Ok let’s get to the point.

What did I want to do?

This was one of those times (like the early self portrait days) when I didn’t know exactly what I wanted to do, I was open to spontaneity. I had the trick images from over a year ago in my head. I wanted to do something like my picture The smothering:

In my head I also yearned to shoot underwater, but that wasn’t to be possible now. I also looked up at my ‘Yoga Cats’ calendar, hanging on the wall, that my sister had bought us for Christmas. That may well have inspired the result (ha).

What did I do then?

I decided to do some movement, and try propelling my body into the air. My flat is small and quite cluttered at the moment so it wasn’t easy getting an open area in which to shoot myself. But I was (a) eager (b) impatient (c) feeling ambitious. I cleared a gangway which was insufficient for shooting but thought, even if these shots get relegated to an archived folder on my hard drive, at least I will have blown the first layer of dust off my self-portraiting abilities.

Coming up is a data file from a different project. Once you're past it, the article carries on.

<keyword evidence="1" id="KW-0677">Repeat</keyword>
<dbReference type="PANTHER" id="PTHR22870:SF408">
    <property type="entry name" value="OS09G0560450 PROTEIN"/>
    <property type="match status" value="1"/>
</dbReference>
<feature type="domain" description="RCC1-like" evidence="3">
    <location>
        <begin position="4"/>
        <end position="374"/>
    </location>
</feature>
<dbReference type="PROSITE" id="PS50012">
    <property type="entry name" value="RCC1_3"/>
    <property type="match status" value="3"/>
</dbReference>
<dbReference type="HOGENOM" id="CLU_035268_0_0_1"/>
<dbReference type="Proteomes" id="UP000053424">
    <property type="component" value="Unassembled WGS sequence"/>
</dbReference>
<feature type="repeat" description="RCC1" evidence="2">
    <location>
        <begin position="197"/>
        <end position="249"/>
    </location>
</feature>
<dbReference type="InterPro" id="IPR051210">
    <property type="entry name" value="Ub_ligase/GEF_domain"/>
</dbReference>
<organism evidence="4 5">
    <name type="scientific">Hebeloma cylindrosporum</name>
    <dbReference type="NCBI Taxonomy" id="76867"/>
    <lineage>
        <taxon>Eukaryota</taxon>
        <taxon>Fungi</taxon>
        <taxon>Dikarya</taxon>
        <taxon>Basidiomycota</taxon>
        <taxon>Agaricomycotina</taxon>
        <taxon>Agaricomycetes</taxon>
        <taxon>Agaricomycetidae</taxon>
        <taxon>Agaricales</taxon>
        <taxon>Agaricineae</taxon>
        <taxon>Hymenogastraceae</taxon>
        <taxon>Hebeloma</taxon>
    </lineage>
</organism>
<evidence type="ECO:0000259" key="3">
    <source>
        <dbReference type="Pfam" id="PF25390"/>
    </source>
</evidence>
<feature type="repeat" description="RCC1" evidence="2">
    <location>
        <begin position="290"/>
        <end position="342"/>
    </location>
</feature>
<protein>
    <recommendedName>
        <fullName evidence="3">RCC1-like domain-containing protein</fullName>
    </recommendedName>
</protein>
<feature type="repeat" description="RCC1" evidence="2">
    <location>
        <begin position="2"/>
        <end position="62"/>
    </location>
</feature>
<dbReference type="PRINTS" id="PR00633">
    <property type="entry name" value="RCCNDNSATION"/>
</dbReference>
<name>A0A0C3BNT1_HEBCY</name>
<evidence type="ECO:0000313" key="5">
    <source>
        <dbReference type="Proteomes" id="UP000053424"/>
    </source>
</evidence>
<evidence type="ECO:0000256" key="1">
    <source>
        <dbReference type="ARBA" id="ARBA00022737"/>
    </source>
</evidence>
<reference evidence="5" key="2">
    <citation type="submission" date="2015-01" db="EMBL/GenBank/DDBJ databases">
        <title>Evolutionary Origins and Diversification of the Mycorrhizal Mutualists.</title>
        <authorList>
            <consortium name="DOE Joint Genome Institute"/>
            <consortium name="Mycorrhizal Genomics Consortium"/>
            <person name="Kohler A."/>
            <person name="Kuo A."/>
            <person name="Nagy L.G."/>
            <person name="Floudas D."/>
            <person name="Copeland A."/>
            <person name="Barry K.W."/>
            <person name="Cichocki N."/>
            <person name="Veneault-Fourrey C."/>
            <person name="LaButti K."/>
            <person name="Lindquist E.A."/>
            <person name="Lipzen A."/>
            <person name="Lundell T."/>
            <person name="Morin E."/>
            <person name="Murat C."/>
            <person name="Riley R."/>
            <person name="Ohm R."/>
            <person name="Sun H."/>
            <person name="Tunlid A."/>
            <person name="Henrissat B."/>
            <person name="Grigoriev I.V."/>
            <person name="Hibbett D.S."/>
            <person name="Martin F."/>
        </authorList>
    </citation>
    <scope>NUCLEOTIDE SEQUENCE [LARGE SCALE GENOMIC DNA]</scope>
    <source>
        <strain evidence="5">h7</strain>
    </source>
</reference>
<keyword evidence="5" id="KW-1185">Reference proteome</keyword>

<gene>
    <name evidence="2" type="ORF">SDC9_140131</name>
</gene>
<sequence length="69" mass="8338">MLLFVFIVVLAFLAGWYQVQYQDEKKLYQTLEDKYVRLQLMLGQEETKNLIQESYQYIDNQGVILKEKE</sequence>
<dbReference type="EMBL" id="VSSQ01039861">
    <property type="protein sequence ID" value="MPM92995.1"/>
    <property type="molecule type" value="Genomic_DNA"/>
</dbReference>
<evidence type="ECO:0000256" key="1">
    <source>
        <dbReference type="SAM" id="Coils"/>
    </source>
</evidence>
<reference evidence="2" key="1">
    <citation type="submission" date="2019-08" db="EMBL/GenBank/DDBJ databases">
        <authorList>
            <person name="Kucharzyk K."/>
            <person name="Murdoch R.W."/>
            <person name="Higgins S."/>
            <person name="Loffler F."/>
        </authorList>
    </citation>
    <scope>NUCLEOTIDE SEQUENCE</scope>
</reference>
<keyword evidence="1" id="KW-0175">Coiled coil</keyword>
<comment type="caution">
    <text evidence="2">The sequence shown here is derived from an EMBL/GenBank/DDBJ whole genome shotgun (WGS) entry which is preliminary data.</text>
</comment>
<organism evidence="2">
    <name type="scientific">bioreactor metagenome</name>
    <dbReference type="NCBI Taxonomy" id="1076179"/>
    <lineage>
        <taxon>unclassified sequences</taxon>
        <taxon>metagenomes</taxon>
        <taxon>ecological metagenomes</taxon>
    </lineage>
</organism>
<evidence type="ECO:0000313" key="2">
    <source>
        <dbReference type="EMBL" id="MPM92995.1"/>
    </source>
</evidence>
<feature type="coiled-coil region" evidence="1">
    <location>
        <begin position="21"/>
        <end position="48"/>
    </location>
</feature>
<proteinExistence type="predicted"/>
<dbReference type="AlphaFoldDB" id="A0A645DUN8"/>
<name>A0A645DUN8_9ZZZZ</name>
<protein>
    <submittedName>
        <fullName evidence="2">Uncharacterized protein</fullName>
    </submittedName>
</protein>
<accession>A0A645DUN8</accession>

Shot a variety of pics of myself against the wall with some curtain fabric I hadn’t used before, from a charity shop, round my waist as a skirt. I beared in mind I might composite one leg with another so it looks like both are propelled. Tossed a few playing cards over myself, a prop I have been using in my recent shots, but they didn’t really work in this context.

I must state here: these images are rubbish and I did not spend much time on the settings. I wanted to keep the ISO low enough to not create a world of noise, and to keep some low-light ambience in the image. I know I don’t have to post these images to the world to show off ‘what I did in Photoshop’, and on one level, I don’t want to even talk about this process. I guess I want to share it because I like to share tales of things I have done, whether they involve Photoshop or not. This is something I’ll be doing more of this year – and something I will be doing more of in my next Blurb book.

Did what I could, then uploaded the shots onto my laptop. Looked through them, and approved the ones that could be of use.

How did it come out?